He’d stolen the security tapes from evidence storage, months and months of footage. They’d been collected by the detective in charge of investigating the fire, per procedure, but were assumed to be worth little. There had only been three security cameras installed at the Primrose Apartments – one at each entrance and one in the elevator lobby – and, of the three, only two had been functional.

The tapes monitoring the front entrance were useless. The tapes monitoring the elevator lobby left him with more questions than answers.

“I wanted to see the man with the copy of the Wenatchee World – Marisol’s ex-husband,” he told me. “The one that was, supposedly, in Washington. I thought… I thought that if I saw him in the tapes, it would prove that I wasn’t delusional.”

He shuddered. His tired eyes watered.

“But he wasn’t there. I found the tape from that day. I saw Rusty and me, coming out of the elevator. I saw myself run back into frame. I rewound the tape and saw Modesto.

“I saw a ghostly figure. A… a cloud of smoke, it looked like. Grey and translucent, like a three-dimensional shadow, roughly the shape of a human being.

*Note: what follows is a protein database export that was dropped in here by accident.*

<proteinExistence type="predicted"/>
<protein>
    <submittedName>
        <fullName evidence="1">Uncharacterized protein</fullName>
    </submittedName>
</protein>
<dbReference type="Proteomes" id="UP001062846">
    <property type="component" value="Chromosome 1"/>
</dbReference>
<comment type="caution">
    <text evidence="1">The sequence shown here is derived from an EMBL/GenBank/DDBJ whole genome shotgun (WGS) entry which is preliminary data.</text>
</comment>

“I saw this shadow-person accost Modesto. I saw Modesto try and punch it, and I saw it float away. I saw it standing there, leaning against the wall by the elevator. I stayed up all night, looking through the rest of the tapes. The shadow figure was there, again and again, with people all around. And the people interacted with it as though it were another human being. When no one was around it… faded. Disappeared into thin air.

“Then I saw little Thad. He was in several of the tapes, always in pajamas, always at night. Always the same. He’d emerge from the elevator, half asleep, with the shadowy, grey thing… guiding him. Draped around him. Leading him, like a parent. They’d walk across the lobby and out of the frame, towards that closet. I think that’s where it lives.”